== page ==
by Mohana Radhakrishnan
The phrase "learning operations" is anything but exciting. In fact, it encompasses much of the mundane, day-to-day ìstuffî that your audiences take for granted. Thatís why your CEO isnít likely to talk about this part of your job at your next meeting.
But the fact is that learning operations ñ the people, tasks, processes, and technologies that actually make corporate learning possible ñ represent the biggest slice of most training budgets. And they also are frequently the source of much frustration and worry for learning executives.
An even bigger problem is that inefficient learning operations often hold organizations back ñ rather than paving the way to strategic, next-generation initiatives.
Take learning management systems, for example.
Most major systems were designed over 10 years ago and werenít built to handle multiple learning portals for distinctly different learning audiences. Nor were they designed for learning on-demand, podcasts, learning communities, and other components of todayís learning environment. Learning organizations spend too much time, personnel, and budget trying to determine how to work around such constraints. In such cases, technology becomes an obstacle, not an advantage.
Some operational problems are invisible.
For instance, while working on a technology integration project for a client, an Expertus project manager noticed that several key administration processes involved a large amount of extraneous tasks and steps. Since these processes had been in place for years, no one was questioning their validity or efficiency. By making several changes, the CLO was able to redirect staff resources (approximately $250,000 per year in salaries) to higher-profile, more strategic work.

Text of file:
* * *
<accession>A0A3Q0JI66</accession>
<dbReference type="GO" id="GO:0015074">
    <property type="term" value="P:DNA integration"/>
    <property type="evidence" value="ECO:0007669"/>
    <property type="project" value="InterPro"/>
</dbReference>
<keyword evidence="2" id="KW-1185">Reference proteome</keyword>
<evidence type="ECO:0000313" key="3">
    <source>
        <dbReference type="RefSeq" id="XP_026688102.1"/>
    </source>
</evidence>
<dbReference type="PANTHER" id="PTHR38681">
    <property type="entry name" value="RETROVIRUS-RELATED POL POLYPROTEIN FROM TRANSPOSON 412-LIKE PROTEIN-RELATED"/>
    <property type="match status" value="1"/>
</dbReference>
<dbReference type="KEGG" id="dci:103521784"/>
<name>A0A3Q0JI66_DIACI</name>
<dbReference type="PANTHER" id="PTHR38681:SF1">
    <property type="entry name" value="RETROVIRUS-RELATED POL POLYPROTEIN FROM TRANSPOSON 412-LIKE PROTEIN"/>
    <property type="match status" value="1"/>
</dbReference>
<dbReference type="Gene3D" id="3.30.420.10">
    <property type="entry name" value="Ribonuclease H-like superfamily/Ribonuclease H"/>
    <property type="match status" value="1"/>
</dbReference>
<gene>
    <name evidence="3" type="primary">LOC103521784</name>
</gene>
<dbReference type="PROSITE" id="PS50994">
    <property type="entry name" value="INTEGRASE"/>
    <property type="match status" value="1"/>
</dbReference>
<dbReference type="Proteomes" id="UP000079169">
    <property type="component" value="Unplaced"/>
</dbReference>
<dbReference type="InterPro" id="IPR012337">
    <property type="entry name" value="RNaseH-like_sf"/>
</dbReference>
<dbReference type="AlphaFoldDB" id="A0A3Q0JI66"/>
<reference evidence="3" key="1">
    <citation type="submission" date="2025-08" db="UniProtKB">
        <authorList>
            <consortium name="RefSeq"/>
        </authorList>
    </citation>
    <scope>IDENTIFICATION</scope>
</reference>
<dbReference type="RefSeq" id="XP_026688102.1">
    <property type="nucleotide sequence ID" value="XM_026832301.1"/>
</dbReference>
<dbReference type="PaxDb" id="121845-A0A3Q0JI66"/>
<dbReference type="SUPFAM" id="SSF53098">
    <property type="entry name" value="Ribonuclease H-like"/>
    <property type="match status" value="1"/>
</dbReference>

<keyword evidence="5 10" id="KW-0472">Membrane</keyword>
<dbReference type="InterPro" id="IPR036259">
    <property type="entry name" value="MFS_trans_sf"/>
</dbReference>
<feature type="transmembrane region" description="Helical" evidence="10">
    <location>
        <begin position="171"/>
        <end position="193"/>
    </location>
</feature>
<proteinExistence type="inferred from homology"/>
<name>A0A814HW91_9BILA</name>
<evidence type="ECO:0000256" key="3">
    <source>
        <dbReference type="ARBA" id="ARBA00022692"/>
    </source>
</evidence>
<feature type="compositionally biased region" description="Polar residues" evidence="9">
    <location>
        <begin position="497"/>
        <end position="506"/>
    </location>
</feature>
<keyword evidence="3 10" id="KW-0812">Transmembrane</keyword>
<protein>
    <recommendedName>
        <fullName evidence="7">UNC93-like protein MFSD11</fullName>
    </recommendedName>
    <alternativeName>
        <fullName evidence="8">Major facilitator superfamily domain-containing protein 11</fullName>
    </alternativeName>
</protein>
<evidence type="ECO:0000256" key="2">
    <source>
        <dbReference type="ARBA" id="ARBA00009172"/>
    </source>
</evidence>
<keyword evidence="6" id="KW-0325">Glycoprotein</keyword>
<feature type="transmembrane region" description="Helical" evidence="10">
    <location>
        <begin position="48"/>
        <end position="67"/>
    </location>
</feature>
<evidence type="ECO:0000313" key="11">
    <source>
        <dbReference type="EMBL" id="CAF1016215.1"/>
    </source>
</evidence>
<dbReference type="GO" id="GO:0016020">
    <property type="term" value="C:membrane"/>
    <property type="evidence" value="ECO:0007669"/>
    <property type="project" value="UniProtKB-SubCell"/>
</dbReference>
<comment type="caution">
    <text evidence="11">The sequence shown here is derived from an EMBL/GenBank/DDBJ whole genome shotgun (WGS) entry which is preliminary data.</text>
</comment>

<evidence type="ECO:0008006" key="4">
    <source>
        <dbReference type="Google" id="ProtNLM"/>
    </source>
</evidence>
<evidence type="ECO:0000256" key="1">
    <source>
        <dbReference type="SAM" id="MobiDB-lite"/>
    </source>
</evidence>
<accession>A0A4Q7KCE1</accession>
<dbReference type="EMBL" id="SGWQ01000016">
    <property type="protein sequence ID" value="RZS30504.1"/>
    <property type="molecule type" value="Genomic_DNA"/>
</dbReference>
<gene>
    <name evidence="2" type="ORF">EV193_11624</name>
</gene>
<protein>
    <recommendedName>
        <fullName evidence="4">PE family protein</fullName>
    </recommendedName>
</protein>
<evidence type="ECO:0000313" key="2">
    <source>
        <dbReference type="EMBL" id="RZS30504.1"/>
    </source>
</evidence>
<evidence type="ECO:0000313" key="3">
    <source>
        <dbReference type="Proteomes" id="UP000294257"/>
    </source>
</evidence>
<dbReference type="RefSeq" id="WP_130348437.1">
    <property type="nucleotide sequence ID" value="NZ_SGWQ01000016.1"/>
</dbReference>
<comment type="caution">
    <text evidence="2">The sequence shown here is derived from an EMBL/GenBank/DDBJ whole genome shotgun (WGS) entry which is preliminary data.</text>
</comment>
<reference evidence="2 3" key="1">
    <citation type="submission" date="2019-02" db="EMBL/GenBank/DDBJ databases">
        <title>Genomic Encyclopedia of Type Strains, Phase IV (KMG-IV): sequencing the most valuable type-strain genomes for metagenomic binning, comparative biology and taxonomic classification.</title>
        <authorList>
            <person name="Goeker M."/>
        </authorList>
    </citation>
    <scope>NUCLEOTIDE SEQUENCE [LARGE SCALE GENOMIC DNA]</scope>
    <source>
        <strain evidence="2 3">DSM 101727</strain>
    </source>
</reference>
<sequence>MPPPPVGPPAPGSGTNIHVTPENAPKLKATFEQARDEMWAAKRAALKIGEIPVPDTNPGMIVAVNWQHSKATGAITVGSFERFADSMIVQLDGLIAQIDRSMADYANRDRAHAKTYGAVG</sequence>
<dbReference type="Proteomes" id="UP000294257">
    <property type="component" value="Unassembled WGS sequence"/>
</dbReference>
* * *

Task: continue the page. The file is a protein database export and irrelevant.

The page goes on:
In other cases.
A learning executive might know he or she has a problem, but canít pinpoint it. Expertus helped one company improve the effectiveness of channel training programs by providing reports that showed class registrations and cancellations by specific geographic region. With this intelligence, the program manager quickly pinpointed where to target promotional activities, better managed cancellations, and reached out to specific sales managers to enlist support. Previously, the learning executive could only guess at problems since reports showed only registrations and cancellations.
While most attention inevitably goes to ìwhatís newî and ìwhatís strategic,î you canít afford to ignore the operational engine behind your learning initiatives. Unless itís running smoothly, even the best learning initiatives can stall.
If you have questions about best-practice learning operations or if you have a good example of some operations done well, contact us.